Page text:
Secondly, although PD is now the fourth largest cone—only management is smaller—if you actually broke PD up into two cones, which some of my interviewees suggested, a press cone and a cultural cone because the two have very little in common. If you actually broke them up in two, they would be by far the smallest cones in the State Department. What is not clear from the discussion that we have had is what is the link between numbers and strategic concept? How many officers do we need to do the job? How many jobs do we need? Is 1500 the right number? We need a better understanding of that. That is something that we will be able to go into more detail about in the report.

Building a highly qualified PD team. Any organization, in order to be successful, needs to build a highly qualified team with a collective sense of vision. In this respect, PD faces several challenges. Recruitment—there has always been attention in the Foreign Service between the generalist ethos and PDs specialized knowledge requirements. To some extent, USIA bridged that with our Junior Officer Trainee program, which, of course, did not come over with the merger. One piece of good news is that since 2007, the Department is using a resume triage process between the written and the oral exam. That has allowed the Department to focus more of the oral exam entrance into people who clearly have some kind of background and aptitude for the kind of work that we do. That does—from people I have talked to who have followed the exam—seem to have increased the extent of PD background in our new entrants.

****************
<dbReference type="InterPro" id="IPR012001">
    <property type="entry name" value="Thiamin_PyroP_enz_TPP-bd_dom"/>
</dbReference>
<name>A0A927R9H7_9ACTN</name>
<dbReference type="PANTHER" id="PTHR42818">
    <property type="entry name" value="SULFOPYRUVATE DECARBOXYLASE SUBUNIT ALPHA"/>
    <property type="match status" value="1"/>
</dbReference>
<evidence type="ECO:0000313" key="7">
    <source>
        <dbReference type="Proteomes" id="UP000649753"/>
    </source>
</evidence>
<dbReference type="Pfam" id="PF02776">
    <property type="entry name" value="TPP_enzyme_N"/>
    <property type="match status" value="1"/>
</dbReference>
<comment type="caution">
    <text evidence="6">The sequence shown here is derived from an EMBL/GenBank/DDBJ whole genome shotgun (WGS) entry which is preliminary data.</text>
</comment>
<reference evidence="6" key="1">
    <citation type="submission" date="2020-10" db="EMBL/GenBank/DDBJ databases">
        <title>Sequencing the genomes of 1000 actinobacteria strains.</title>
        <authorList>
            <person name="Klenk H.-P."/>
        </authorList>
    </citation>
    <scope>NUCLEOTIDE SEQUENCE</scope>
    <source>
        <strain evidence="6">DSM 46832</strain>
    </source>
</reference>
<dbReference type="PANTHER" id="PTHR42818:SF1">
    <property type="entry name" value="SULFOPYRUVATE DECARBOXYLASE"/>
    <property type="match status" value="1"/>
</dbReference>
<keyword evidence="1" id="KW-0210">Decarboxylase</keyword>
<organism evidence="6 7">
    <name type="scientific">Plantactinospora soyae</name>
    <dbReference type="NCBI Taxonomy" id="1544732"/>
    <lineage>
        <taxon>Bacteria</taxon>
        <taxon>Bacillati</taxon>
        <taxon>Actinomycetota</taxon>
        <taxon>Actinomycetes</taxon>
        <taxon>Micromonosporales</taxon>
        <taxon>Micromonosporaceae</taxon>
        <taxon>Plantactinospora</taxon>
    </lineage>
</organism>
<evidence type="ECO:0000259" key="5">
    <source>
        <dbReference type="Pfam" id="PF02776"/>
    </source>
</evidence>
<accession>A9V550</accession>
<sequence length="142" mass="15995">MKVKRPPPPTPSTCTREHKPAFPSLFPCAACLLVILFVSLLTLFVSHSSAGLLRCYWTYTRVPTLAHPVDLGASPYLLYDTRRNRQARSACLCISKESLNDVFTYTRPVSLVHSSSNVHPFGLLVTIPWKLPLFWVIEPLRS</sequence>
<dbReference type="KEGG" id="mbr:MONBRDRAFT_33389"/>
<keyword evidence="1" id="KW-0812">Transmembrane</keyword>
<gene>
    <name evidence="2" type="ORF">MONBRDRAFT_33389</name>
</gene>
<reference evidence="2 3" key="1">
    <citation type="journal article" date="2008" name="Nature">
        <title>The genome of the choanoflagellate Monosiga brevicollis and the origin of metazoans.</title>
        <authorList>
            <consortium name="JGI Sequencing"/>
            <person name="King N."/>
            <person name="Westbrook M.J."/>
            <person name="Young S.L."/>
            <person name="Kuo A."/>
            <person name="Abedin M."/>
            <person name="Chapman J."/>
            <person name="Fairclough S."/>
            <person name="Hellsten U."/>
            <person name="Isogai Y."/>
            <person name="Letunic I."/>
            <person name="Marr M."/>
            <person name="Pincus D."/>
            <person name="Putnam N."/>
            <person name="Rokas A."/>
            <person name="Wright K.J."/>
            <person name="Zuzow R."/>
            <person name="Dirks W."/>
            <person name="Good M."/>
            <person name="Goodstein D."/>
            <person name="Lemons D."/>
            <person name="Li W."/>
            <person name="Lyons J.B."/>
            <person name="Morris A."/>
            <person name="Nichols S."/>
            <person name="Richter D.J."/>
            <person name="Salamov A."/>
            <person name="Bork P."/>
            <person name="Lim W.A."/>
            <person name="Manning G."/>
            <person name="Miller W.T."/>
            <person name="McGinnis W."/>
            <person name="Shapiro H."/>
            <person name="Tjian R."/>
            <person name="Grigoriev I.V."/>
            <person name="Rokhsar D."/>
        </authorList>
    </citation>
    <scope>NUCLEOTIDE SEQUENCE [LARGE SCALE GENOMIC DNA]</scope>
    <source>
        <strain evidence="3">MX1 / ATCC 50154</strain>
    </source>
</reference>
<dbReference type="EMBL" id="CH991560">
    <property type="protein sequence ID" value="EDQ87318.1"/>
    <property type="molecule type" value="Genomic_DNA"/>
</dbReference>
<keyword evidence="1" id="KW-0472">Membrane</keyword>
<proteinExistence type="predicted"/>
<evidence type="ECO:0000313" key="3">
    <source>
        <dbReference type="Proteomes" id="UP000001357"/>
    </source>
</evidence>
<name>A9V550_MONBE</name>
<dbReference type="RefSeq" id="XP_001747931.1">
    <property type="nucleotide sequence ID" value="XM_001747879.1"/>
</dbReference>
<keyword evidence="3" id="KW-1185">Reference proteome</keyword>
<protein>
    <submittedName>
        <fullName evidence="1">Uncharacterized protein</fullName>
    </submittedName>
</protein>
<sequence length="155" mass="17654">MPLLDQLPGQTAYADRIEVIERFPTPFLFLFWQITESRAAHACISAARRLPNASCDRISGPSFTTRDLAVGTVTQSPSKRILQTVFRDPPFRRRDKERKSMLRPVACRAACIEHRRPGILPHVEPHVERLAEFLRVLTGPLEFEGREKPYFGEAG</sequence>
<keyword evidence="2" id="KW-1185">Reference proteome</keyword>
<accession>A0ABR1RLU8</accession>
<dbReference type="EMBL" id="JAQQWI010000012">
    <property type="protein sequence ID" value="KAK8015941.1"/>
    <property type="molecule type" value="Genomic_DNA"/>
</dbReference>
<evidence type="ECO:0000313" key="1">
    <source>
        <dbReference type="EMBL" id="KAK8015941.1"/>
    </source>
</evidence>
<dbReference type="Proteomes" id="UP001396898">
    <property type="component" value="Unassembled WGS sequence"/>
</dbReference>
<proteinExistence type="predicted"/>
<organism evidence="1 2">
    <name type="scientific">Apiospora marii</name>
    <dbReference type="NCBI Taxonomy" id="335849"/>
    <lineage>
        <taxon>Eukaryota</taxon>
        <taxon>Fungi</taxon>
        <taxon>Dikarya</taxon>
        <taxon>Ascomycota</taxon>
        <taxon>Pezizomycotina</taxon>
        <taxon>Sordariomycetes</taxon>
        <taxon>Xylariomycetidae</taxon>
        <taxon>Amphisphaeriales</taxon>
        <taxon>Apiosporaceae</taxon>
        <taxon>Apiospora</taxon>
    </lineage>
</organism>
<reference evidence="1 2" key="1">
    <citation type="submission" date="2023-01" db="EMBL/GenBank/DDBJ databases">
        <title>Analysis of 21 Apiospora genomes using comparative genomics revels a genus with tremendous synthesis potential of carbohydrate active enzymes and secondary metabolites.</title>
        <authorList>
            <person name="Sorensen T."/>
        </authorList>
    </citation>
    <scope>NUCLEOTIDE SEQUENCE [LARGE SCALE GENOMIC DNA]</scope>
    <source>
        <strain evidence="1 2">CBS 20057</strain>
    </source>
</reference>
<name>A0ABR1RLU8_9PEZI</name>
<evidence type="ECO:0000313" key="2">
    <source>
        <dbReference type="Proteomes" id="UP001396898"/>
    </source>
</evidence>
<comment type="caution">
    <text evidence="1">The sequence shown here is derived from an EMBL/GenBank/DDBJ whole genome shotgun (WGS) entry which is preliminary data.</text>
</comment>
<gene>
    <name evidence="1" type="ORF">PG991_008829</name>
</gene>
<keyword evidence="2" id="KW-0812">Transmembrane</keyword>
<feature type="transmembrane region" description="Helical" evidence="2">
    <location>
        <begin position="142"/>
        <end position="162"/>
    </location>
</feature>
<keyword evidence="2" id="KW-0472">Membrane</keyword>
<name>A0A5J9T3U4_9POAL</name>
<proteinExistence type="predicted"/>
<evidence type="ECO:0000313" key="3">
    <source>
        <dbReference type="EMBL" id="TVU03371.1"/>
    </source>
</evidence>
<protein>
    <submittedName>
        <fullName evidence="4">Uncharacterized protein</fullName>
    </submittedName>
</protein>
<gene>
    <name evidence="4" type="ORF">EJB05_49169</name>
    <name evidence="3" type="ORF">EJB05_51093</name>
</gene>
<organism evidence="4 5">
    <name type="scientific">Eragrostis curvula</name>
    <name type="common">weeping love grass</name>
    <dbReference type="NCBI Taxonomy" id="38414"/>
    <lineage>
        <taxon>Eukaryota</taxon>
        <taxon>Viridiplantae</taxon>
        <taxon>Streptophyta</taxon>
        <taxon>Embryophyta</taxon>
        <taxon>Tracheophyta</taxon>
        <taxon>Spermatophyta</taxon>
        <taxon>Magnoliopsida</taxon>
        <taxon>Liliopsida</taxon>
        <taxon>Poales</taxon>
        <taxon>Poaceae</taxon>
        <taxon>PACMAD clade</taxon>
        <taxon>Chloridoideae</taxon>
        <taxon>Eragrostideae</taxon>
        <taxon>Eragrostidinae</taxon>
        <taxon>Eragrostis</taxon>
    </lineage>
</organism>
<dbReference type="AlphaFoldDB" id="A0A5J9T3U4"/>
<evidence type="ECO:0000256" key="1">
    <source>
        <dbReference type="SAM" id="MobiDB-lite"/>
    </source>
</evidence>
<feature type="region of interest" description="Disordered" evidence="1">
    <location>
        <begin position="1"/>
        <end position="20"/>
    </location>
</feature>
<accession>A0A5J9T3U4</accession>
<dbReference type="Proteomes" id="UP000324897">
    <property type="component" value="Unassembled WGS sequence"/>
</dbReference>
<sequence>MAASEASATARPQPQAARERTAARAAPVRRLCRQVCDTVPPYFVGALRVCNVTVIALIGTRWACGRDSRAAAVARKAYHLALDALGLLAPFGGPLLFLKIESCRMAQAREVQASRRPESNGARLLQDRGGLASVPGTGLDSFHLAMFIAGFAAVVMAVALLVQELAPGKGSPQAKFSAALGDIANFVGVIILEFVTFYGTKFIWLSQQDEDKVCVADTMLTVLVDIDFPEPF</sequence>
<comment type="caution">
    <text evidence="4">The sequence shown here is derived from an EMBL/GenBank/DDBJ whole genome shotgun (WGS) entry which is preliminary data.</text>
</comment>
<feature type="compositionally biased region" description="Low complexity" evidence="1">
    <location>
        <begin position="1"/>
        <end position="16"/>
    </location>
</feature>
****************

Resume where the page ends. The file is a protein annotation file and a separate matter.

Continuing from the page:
With that said, the cone is clearly becoming less experienced. That is true in both Department terms, because of the huge hiring increases of the last ten years, and we now have a third of the entire cone with less than five years’ experience in the Department. And it is true in PD terms because today’s PD Officer will spend significantly less time in PD work in the course of a career than was true 20 or 25 years ago -- both because of the imperative to do consular work at the beginning and because of the various out-of-cone and IROG (international relations-branded) jobs.

Then third, USPD personnel are divided into four systems. This is something that our report is sort of catching up on because the 2008 report talked about the human dimension of PD—in fact, it only talked about the Foreign Service side. But PD is four separate systems, if you will—Foreign Service, Civil Service, LES, and Contractors, who are increasingly important here in Washington. Each has its own issues and managing them coherently would be difficult even in the best of circumstances. However, anecdotally, it seems that the various people in the systems have become increasingly disconnected since the merger because they often work for different leadership with different objectives and goals. That leadership is typically not PD professionals but those who come in from outside the profession. Is there also a role here in the fact that there really is not a personnel master plan for how to meld them into a team? That is a question that we need to understand more.